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Outbreak at QEH

klebsiellapneumoniaeA special infection control team has been called in by the Queen Elizabeth Hospital to deal with an organism that has been discovered there.

In a statement issued tonight, the hospital revealed that over the last 18 months it had been dealing with an increase in infections caused by the Klebsiella Pneumoniae organism, which has been found on a number of wards.

While the QEH’s own Infection Control Team has been meeting with epidemiologists at the Ministry of Health to review protocols for handling the situation, the statement added:

“In an effort to strengthen the hospital’s quality control programme, an infection control team from the Pan American Health Organisation has been invited to review the operations of the QEH to increase the safety and level of patient care.

“The team, which arrived this evening, is expected to improve on disease surveillance systems, inclusive of a laboratory information system to enhance monitoring and treatment of Klebsiella Pneumonia cases.

“It is envisioned that this process will only be a first step towards a broader based programme to improve quality and detect weaknesses.”

In the meanwhile, it added: “The hospital has put several measures in place to mitigate the spread of these infections… Hygiene practices have been reinforced to provide a safer environment for patients and staff. Patients who have been diagnosed are being barrier nursed.”

According to the Centres for Disease Control and Prevention in the United States, Klebsiella Pneumoniae is a “bacteria that can cause different types of health care-associated infections, including pneumonia, bloodstream infections, wound or surgical site infections, and meningitis. Increasingly, Klebsiella bacteria have developed antimicrobial resistance, most recently to the class of antibiotics known as carbapenems.

“Klebsiella bacteria are normally found in the human intestines (where they do not cause disease). They are also found in human stool (feces). In health care settings, Klebsiella infections commonly occur among sick patients who are receiving treatment for other conditions. Patients whose care requires devices like ventilators (breathing machines) or intravenous (vein) catheters, and patients who are taking long courses of certain antibiotics are most at risk for Klebsiella infections. Healthy people usually do not get Klebsiella infections.” (RRM)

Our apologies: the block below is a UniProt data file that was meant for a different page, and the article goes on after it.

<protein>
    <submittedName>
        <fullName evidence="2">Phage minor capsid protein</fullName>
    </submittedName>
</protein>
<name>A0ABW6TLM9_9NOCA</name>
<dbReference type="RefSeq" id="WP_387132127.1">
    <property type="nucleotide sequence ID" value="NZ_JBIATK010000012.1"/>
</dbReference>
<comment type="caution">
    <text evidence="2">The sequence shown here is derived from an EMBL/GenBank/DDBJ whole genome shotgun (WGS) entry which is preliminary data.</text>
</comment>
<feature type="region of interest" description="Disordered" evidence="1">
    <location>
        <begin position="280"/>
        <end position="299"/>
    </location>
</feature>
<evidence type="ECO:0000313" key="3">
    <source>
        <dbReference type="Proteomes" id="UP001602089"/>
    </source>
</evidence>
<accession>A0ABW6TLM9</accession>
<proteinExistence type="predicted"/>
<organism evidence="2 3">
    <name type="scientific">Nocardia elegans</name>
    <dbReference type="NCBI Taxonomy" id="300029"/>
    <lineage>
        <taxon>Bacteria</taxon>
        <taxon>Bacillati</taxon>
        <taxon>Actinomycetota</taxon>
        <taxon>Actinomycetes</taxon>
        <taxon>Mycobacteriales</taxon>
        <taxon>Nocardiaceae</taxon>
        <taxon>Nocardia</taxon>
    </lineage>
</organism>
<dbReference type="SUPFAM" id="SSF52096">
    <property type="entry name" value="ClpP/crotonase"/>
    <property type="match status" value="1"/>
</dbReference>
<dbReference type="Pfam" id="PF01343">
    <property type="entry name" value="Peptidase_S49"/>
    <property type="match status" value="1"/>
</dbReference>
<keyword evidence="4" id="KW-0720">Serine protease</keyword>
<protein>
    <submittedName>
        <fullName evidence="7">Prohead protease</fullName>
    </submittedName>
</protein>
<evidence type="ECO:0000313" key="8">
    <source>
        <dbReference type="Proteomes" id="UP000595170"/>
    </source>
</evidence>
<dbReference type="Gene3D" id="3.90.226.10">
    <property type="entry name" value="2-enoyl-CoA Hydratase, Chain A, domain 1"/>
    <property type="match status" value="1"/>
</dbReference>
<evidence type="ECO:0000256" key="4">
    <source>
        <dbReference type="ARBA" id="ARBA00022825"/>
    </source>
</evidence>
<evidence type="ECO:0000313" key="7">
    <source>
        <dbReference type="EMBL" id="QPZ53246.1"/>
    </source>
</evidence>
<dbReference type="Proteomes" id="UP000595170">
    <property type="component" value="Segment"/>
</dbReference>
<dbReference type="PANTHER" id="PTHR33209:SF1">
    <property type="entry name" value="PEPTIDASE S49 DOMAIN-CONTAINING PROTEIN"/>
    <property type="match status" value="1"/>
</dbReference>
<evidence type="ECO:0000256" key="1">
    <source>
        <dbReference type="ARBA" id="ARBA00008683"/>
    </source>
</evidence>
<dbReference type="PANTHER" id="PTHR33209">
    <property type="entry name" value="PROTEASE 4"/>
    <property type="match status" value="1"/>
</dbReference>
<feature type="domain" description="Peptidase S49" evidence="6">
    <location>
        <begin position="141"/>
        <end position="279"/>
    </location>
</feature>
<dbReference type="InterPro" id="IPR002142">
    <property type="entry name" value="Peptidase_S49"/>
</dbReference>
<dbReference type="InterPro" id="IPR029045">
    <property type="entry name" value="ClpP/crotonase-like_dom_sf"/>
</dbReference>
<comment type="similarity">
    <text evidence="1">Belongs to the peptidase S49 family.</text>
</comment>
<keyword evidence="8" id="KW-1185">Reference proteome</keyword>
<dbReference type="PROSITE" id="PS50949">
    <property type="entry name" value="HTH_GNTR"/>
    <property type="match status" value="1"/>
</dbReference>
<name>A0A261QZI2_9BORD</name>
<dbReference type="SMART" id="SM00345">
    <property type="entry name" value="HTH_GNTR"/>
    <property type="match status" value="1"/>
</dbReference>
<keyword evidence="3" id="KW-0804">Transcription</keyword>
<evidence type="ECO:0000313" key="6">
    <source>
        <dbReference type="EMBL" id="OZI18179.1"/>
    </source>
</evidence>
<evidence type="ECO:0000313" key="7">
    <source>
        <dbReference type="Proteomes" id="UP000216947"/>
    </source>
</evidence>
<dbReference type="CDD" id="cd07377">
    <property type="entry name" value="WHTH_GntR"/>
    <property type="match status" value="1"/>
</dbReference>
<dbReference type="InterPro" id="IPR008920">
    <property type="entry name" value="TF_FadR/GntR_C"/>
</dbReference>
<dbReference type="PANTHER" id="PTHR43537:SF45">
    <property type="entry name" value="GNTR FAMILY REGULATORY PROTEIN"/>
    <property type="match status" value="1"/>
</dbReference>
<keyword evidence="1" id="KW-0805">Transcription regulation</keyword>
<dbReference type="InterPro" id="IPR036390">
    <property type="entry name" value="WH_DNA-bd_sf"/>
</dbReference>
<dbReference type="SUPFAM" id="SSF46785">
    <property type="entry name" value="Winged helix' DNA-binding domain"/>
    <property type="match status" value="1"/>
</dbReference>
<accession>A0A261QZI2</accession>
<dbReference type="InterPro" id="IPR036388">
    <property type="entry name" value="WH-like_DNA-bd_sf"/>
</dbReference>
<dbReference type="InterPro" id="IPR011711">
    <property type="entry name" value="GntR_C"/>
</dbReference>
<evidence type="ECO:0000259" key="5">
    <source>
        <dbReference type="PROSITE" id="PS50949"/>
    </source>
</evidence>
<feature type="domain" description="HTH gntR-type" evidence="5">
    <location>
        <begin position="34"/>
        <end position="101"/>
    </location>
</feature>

One Response to Outbreak at QEH

  1. Tony Webster April 3, 2013 at 4:10 am

    This approaches the kind of factual info, which the Holy grail of F.O.I. will eventually bring to this fair land. The QEH management should be applauded. However, the release yet requires some plain-speak translation:-
    1. I doult PAHO has been simply “invited” here to help: logically, we pressed the “Red Rutton” because we are out (or almost of) of options, and t’ings real dread. My dad died in Q.E.H. in 1995…of “cardio-pulmonary complications” . He certainly did not enter there with such.
    2. No mention of a “carrier” (aka “Typhoid Mary”). A bank here well-known to me, had such a (very pleasant) lady many years back; 65 folks were real sick with Salmonella; 9 hospitalised…but Min. Health DID locate the carrier, to their great credit, and showed staff a video, which was an education for me. BTW, a doctor, or a senior member of the QEH admin. management…could also be a carrier.hhmm…Devilish little things…them messy microbes!
    3. “Klebsiella infections commonly occur amongst patients receieving treatment for other conditions”: The only meaning I can put to this, is that anyone in there (visitors too?), might be a vector… or a victim.
    4. QEH should also pay close attention, to (a) out-patients and those who accompany them (b) “kind” folks/family, who bring-in food for patients.
    While our own forensic specialists and the “invited” ones tackle an obviously very serious matter, I feel this has at least given us an appreciation of what a brave and responsible government could do for us, if only this country could be blessed with a F.O.I. Act!

    TW Final Translation:-
    Visit only if absolutely necessary; QEH already have a lot on their hands…don’t add to this.
    Sanitise hands PROPERLY at every “sanitation station”…especially the last one…when you leave!
    Doan touch ANYTHING, including elevator buttons, door-knobs/hadles, stair-rails, your loved-one, bed-rails; arm-rests on chairs, telephones; telephone-directories, toilet-doors and vanity basins especially; snack-dispensing machines. Doan shake ANYONE’s hands. Nothing so. It’s OK to look, but doan touch nurses either.


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